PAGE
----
Bill leaves bad poll taste: Over 60% oppose controversial amnesty bill

Photo courtesy of Thai PBS World

An online poll revealed that more than 60% of respondents are against a contentious draft amnesty bill, proposed by Poonsuk Poonsukcharoen of Thai Lawyers for Human Rights and seconded by a staggering 36,723 people. The bill, currently under parliamentary consideration, sparked a fierce public debate.

Conducted between May 13 and June 12 in accordance with Article 77 of the Constitution, the survey drew opinions from 90,503 participants. A significant 64.66% opposed the draft, while only 35.4% were in favour. The bill aims to grant amnesty for various offences committed since the coup of September 19, 2006. This includes charges of lèse majesté, civilians tried by military courts, and violations of the State of Emergency and the referendum act endorsing the 2016 charter.

Deputy House Speaker Padipat Suntiphada, responding to the poll results on his X post, formerly Twitter, expressed concerns about the poll’s integrity and instructed parliamentary officials to investigate. Padipat, formerly of the Move Forward Party (MFP), was expelled in a strategic move to maintain the deputy House speakership within the party’s influence, albeit under a different banner.

Interestingly, the MFP proposed its amnesty bill on October 6 last year. This bill sought to pardon all political offenders involved in protests since 2006, excluding state officials involved in the crackdowns. It also included provisions to pardon those charged with lèse majesté.

Adding to the controversy, the Pheu Thai party is crafting its version of an amnesty bill. Critics argue that this bill primarily aims to protect paroled former Prime Minister Thaksin Shinawatra from lèse majesté prosecution, reported Thai PBS World.


ORIGINAL STORY: Pheu Thai rethinks lese majeste inclusion in amnesty bill

Pheu Thai Party has reconsidered its earlier statement regarding the inclusion of Section 112, or the lese majeste law, in the amnesty bill.

Deputy Prime Minister and Commerce Minister Phumtham Wechayachai stated that the matter is complex and requires public consensus to prevent future disorder.

Phumtham, the deputy leader of Pheu Thai, mentioned that the party has not reached a final decision on whether to support the proposal to include Section 112 in the bill.

Somkid Chueakong, a spokesperson for the House committee studying amnesty for political prisoners and deputy secretary-general for political affairs to Prime Minister Srettha Thavisin, stated this week that numerous committee members favour the inclusion of Section 112 offences in the bill. He emphasised that Pheu Thai never opposed the idea of including Section 112 offences in the amnesty bill.

Phumtham highlighted that the party aims to consider the people’s needs. If all concerned parties agree to grant amnesty to those who violated Section 112, it would simplify the process, and the party would proceed in that direction.

Upon being questioned about the criticism that the amendment might benefit former Prime Minister Thaksin Shinawatra, recently indicted on a lese majeste offence, Phumtham dismissed the criticism, stating that he does not focus on such claims.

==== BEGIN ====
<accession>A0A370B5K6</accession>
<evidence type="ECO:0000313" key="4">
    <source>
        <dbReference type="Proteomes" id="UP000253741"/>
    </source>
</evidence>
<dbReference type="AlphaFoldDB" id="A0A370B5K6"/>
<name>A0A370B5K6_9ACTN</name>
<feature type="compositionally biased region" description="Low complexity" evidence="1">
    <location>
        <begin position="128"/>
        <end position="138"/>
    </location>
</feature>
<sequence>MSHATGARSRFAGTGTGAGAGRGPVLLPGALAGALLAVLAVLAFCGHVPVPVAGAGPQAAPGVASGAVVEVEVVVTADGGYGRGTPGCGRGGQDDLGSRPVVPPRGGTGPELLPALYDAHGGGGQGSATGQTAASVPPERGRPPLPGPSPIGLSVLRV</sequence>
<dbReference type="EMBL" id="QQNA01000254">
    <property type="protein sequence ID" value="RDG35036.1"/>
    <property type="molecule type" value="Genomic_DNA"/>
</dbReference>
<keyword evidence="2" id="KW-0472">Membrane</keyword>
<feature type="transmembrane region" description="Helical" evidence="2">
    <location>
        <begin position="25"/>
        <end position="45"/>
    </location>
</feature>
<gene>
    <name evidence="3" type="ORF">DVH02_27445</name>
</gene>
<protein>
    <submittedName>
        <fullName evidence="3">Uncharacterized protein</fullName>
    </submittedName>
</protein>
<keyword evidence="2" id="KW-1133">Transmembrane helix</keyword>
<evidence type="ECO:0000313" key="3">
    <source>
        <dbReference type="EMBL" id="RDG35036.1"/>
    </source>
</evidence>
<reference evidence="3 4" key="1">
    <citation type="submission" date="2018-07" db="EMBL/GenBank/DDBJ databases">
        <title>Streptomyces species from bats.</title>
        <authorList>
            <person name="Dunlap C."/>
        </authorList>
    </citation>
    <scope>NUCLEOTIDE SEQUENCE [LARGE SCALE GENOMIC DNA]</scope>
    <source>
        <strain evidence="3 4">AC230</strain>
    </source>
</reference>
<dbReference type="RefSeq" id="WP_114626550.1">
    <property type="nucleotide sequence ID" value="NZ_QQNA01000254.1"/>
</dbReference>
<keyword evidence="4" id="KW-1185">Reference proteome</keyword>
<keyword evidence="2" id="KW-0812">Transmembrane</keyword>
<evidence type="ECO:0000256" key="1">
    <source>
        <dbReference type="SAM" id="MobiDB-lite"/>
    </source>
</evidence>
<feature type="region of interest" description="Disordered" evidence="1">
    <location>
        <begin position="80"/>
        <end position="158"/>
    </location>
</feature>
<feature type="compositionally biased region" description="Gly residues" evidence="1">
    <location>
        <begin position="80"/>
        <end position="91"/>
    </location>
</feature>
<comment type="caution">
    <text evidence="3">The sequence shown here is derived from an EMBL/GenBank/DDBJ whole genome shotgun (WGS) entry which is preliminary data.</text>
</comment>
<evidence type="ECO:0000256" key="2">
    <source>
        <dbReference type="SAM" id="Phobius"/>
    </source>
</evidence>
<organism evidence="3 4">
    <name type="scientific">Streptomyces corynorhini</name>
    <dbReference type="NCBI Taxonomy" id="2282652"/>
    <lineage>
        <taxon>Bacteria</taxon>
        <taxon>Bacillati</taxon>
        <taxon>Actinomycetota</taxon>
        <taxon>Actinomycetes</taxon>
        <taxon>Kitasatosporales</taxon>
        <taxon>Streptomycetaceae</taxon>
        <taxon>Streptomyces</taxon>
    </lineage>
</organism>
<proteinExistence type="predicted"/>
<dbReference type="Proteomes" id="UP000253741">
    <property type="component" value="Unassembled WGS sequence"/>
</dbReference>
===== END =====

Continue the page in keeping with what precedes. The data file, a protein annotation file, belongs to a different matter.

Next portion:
“Today, we do not object to or deny the proposal. I believe that society understands this matter’s political and social impacts. The government is striving to choose the best path that will not lead to conflict.”

Thaksin’s indictment

On May 29, the attorney general announced Thaksin’s indictment on this and other computer crime violations stemming from an interview he gave to a newspaper in Seoul on February 21, 2015.

Thaksin has been ordered to appear at the Office of the Attorney General on June 18, after postponing due to a Covid-19 infection on May 29. While Thaksin has not appeared before the media since that day, he was seen visiting a spa shop in the Phloenchit area of Pathumwan district on Wednesday, reported Bangkok Post.

In a related development, Nanthiwat Samart, former deputy director of the National Intelligence Agency, took to Facebook to caution that the move mirrors events leading up to the coup d’etat of May 2014.

Nanthiwat recalled that the Yingluck administration attempted to pass a blanket political amnesty bill in 2013, which was suspected of being a means to absolve Thaksin, who was in self-exile at the time. The bill sparked massive protests led by the People’s Democratic Reform Committee, ultimately leading to the ousting of the Pheu Thai-led administration.

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Puntid Tantivangphaisal

Originally from Hong Kong, Puntid moved to Bangkok in 2020 to pursue further studies in translation. She holds a Bachelor's degree in Comparative Literature from the University of Hong Kong. Puntid spent 8 years living in Manchester, UK. Before joining The Thaiger, Puntid has been a freelance translator for 2 years. In her free time, she enjoys swimming and listening to music, as well as writing short fiction and poetry.

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